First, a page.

One minute performance:  Group  Drone- A-E-I-O-U- Ah as adjusted by the group spark
Rhythm practice solo and w/ partner
Online options

Monday, March 4, 2013

Whole-Hearted Health with the Dr Synonymous Show at the BellHOP Cafe

Saturday March 9th, Dr Synonymous will broadcast at 9 AM from the BellHOP Cafe in Bellbrook, Ohio again. 

The Dr Synonymous Show on Blog Talk Radio

The subject is Whole-Hearted Health.

The presentation will engage a live audience about medical, natural and supernatural strategies for healthy hearts.

Holistic Strategies for Healthy Hearts to be discussed or mentioned include:

Medical Practices and entire Systems of Practice (TCM, Ayurveda, etc.)

Natural Products

Mind and Body Practices

Manipulative and Body Based Practices

Energy Practices

I hope you'll tune in or come to the BellHOP for great coffee and breakfasts and enhanced insights about Whole Hearted Health.

Session Outline:

Whole Hearted Health at the BellHOP Cafe
A Patrick Jonas, MD, aka Dr Synonymous
We’ve already heard of the 5-5-5 healthy behaviors
Another way to think of health practices is through the NIH five categories of complementary and alternative practices:
1.      Complete Systems of Health Care
2.      Neutriceuticals/ Natural Products
3.      Mind-Body Practices
4.      Manipulative and Body Based Practices
5.      Energy Practices
We’ll focus on Heart Health in a holistic way, adding comments about our medical approaches, too.
OK, what Complete Systems of Care are you familiar with, beyond Western Medicine?
How about Neutriceuticals/Natural Products that promote healthy hearts?
What about Mind-Body Practices that are heart healthy?
And what are some Manipulative/ Body Based Practices that help the heart?
And how about Energy Therapies that are measurable or un-measurable and heart healthy?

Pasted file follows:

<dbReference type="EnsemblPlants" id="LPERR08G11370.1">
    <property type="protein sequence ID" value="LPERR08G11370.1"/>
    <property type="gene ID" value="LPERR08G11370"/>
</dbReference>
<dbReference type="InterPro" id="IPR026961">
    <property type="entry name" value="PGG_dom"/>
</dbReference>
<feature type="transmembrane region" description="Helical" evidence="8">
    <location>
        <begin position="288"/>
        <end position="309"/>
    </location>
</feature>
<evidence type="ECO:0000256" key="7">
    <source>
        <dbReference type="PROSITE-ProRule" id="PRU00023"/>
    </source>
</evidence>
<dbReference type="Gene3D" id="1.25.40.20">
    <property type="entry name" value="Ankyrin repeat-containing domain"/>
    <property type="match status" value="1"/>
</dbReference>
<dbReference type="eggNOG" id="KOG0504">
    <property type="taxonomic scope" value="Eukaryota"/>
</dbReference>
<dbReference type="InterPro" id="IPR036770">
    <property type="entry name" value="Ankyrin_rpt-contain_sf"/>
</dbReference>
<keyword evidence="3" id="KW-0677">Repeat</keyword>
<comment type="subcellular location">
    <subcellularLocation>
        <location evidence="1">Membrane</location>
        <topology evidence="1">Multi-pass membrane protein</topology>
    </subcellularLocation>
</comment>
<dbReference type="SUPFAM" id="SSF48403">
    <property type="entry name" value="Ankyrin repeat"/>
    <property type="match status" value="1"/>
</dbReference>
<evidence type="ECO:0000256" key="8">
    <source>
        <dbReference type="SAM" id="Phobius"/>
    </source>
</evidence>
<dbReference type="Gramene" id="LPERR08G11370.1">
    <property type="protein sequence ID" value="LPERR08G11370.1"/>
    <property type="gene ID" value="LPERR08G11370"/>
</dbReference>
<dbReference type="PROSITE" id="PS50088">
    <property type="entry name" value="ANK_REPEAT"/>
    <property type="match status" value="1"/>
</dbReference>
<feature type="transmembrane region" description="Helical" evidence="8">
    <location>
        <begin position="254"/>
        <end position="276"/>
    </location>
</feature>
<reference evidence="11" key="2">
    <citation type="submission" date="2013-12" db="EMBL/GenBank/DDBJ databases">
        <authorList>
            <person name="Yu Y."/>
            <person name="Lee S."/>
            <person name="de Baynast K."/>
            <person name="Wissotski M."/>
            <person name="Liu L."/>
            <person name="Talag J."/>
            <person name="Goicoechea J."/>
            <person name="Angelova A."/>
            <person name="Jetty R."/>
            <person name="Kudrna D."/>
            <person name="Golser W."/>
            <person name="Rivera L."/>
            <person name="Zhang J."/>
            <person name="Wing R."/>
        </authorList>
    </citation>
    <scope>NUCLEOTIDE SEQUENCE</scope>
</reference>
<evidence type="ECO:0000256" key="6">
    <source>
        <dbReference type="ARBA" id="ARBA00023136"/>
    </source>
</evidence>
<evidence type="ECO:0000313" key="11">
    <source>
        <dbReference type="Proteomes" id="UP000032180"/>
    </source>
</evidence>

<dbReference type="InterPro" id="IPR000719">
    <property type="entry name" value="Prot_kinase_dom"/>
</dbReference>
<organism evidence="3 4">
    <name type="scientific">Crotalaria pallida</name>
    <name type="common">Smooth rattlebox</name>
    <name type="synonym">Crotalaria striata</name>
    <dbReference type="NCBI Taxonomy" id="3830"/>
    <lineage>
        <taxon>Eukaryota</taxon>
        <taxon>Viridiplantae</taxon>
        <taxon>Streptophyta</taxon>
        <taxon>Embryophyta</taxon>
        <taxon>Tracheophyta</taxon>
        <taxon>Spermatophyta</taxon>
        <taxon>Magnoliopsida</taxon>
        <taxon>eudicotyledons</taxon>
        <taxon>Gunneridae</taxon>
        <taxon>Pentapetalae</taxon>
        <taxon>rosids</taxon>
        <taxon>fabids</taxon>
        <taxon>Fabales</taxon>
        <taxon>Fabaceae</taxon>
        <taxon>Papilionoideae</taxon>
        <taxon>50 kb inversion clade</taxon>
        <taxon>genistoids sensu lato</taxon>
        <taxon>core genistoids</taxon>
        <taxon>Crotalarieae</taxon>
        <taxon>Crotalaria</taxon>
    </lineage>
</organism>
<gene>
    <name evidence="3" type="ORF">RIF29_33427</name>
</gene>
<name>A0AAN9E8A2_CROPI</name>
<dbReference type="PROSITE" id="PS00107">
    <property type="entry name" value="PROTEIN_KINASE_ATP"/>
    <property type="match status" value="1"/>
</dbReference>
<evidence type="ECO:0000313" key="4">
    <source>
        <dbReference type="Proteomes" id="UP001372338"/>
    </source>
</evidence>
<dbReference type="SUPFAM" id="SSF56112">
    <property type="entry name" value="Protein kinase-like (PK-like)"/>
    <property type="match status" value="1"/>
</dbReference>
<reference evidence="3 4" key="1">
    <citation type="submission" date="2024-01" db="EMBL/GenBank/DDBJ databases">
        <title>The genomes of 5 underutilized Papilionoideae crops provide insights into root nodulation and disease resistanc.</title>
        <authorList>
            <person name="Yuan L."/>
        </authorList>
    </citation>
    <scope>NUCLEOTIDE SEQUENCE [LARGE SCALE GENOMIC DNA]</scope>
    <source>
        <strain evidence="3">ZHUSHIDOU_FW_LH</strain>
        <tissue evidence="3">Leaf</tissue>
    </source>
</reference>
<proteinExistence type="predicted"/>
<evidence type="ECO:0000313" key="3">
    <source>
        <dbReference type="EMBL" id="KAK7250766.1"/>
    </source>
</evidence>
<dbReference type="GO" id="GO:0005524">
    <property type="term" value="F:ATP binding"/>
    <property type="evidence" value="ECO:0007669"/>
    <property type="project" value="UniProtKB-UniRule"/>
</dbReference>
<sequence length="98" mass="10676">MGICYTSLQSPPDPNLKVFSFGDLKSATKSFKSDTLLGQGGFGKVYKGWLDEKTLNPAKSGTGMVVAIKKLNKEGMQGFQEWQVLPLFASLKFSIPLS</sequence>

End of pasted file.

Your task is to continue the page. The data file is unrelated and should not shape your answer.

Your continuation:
Let me say a bit about how I think about whole hearted health using the NIH model, interspercing comments about our traditional therapies.

ROPES model for each.
Closing comments.

Drafts of Posts to Finish Someday

Bloggers like me start a lot of posts.  I have 32 drafts started.  Many will never be finished.  You may wish to write about the same topics and do better than I would.  Titles include:

Family Medicine:  Codons or Holons?

                            Differential Diagnosis

                            Snow Angels and Didgeridoos

                            Uncertainty Rules

                            Drug Samples

                            If It was Easy, It Wouldn't be Fun

                            Fear and Tension


                            Phenomena and Proclivities

                            Abandon Ship?

                            I Almost Died, and You Weren't Available, Doctor

                            I Want My Life Back

                             Partnering with Patients

                             Blue Collar Doctors

Have fun with these in the blogosphere as you wish.  (And send me a copy).


Sunday, March 3, 2013

Family Medicine: We are Blessed

Stories, Stories, Stories.  People, People, People.  Families, Families, Families.

We get them all in Family Medicine.  And health and disease. We are blessed.

We are also thankful--  thankful for the opportunity to  witness and participate with our patients in decisions that enhance their human experience.  And our human experience, too.

We're in this together.  We care about each other.

Thanks to all our patients who share their stories.  Thanks to our teachers who enabled us to learn the medical and behavioral science.

Thanks to our mirrors that show us who we are through our own eyes.

Thanks to God for joy, beauty and the mystery of life.